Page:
Saturday, August 16, 2014

ON DVD and via Netflix streaming: Anna Justice's said-to-be-true Holocaust tale, REMEMBRANCE


What a cheat is this movie. It cheats us in its marketing (the bottom photo on the DVD cover is a false one) and in its telling, too. And whoever cast the leading actors certainly didn't try to make the older versions appear to have grown physically out of the their younger selves. That said (it's rather a lot, how-ever), REMEMBRANCE is for the most part well written, directed and acted. Watching it -- particularly the sections that take place during World War II, first in a concentration camp and then in wartime Poland -- is certainly attention holding, but it is a movie with which those of us who've seen countless Holocaust films already may have some trouble.

Let's start with the good stuff. The sections that tell of our two leading characters -- a Jewish German girl and a Polish partisan, both imprisoned in the camp -- are handled quite well. They are lively, impassioned and relatively realistic. Filmmaker Justice, shown at left, handles their escape attempt with real flair and the kind of style that does not call attention to itself but forces us to watch, breathless, as events pile up.

Perhaps the young woman (Alice Dwyer, above) does seem a little too beautiful for a camp survivor, and later, after the escape, her hair manages to look coiffed enough to have been done by a professional, while her clothes are clearly better than any of the other women around her. These may be small things to grouse about, but if one is paying attention to detail, they don't make much sense.

Our young man (Mateusz Damiecki, above) proves the very model of intelligence, courage and generosity, though his mom (Susanne Lothar, below, right, with Florian Lukas, as a friendlier-than-usual German officer) manages to bring to nasty life every negative we've heard about Poles and their anti-Semitism.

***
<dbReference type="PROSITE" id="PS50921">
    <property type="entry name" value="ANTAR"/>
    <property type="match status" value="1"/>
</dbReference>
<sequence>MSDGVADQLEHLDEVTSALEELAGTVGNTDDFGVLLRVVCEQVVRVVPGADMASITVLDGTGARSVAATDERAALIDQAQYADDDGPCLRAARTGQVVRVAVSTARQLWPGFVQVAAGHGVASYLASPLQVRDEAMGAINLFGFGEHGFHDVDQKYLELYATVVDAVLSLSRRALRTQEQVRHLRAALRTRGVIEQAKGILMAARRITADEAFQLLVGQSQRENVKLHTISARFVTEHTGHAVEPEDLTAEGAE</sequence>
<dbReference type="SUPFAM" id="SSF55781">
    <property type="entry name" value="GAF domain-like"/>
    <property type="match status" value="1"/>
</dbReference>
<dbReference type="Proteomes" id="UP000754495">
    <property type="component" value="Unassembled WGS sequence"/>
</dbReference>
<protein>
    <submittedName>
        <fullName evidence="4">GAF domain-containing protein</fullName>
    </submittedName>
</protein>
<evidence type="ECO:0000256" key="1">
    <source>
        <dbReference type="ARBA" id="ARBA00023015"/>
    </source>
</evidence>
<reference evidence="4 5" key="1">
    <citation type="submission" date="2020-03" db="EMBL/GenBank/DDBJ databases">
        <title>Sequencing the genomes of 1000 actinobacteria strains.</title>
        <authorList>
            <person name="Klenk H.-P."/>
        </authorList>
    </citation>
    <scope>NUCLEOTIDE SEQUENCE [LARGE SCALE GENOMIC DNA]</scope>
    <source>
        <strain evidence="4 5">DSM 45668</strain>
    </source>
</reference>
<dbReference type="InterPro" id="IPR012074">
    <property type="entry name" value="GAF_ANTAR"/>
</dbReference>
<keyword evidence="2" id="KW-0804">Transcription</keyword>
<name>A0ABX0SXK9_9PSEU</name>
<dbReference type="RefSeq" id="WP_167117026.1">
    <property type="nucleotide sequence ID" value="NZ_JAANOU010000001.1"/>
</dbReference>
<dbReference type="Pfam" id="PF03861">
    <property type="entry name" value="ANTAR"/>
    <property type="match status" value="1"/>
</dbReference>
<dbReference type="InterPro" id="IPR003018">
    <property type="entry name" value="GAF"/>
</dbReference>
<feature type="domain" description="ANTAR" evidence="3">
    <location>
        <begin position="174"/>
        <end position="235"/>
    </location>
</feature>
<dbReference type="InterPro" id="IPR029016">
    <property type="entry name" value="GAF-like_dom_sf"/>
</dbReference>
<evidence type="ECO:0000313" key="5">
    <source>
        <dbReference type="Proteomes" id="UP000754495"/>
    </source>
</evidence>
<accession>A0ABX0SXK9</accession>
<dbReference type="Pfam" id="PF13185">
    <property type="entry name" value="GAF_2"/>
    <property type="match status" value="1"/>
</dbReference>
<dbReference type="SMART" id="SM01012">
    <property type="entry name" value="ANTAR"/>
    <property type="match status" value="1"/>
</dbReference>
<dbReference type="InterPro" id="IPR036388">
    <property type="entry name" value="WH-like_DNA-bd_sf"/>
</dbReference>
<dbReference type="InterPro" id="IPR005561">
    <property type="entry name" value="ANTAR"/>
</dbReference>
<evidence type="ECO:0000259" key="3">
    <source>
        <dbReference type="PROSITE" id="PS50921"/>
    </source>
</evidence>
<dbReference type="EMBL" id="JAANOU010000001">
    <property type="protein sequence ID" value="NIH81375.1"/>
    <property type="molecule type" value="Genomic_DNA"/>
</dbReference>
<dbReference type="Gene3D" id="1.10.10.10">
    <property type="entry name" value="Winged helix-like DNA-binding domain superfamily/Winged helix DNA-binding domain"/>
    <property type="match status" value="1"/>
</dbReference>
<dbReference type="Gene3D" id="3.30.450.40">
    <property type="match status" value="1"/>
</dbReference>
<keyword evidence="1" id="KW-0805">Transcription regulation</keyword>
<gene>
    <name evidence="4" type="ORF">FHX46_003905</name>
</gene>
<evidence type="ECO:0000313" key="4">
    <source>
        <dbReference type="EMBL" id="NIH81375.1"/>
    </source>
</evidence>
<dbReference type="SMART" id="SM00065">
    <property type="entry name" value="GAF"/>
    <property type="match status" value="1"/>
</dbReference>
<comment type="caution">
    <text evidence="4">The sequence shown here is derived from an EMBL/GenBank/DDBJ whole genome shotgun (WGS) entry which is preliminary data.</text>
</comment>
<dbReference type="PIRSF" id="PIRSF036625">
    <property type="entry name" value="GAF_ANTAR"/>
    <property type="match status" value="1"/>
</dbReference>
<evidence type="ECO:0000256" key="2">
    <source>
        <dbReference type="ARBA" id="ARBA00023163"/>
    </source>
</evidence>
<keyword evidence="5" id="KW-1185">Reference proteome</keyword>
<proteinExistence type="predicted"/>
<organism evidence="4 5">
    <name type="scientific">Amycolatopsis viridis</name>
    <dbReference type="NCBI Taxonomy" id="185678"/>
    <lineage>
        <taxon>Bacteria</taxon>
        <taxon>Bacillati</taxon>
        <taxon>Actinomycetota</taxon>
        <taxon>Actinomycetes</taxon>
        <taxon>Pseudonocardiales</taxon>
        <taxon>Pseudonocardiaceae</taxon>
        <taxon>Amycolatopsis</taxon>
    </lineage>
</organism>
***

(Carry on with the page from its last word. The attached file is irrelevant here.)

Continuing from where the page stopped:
Mom's daughter-in-law (Joanna Kulig, below) more than makes up for this, however, as she offers help and encouragement in the face of what looks like very bad news. It's the modern-day story (set in 1976) and its unfurling that proves somewhat disappointing, particularly in comparison to what is taking place in 1944. (The filmmaker juggles the time frame so that we're constantly moving back and forth.)

Our girl Hannah has clearly made it out of Poland and to America, where she is happily married and living quite well. As played believably by Dagmar Manzel (below, who looks nothing like her younger self), she suddenly discovers that her concentration camp lover may still be alive, after believing him dead for 30 years.

This is one hell of a situation in which to find oneself, but what it does to Hannah's present day family (her husband is very well played by David Rasche, below) is barely explored, except that we note that everyone from wife to hubby to daughter is on tenterhooks and growing more annoyed.

The 1976 sections feel rushed and incomplete, and this keeps building, right up until the film's conclusion, which is frustrating in the extreme. Unless an immediate sequel was planned (that never happened), there is little excuse for this kind of filmmaking -- in which the entire point, the very thing we've been waiting for, is withheld from us. (If this were one of those "challenging" films by Michael Haneke or Asghar Farhadi, we might expect or at least more easily accept this kind of conclusion, but Remembrance is basically an "entertainment," as Graham Greene would have put it.)

There is a lot to enjoy and mull over in Remembrance, however. It certainly works (partially, anyway) as one of those "entertainments," while adding yet another tale to the myriad Holocaust stories we now know. The DVD has just arrived from Corinth Films, and you can order it here. Meanwhile, if you stream Netflix, you can also find it here

2 comments:

Anonymous said...

I strongly disagree with your critique of the ending of this movie. It was exquisite, subtle, and deeply moving unlike so many movies which have a garish, predictable ending. This movie leaves you longing for what will come next, which is challenging, yes, but as it should be.

James van Maanen said...

I guess we disagree on this one, Anon. The inability or maybe the lack of desire of the moviemaker to let us know what happens after the single event occurs that the entire movie has been leading up to smacks of high-toned sentimentality. If we don't learn what happens, we can then (and we surely will) paste our own happy-ending version of events onto the film. This places the responsibility with the viewer rather than with the creator -- where it belongs. It's the creative equivalent of having one's cake and eating it, too, while letting your audience go hungry.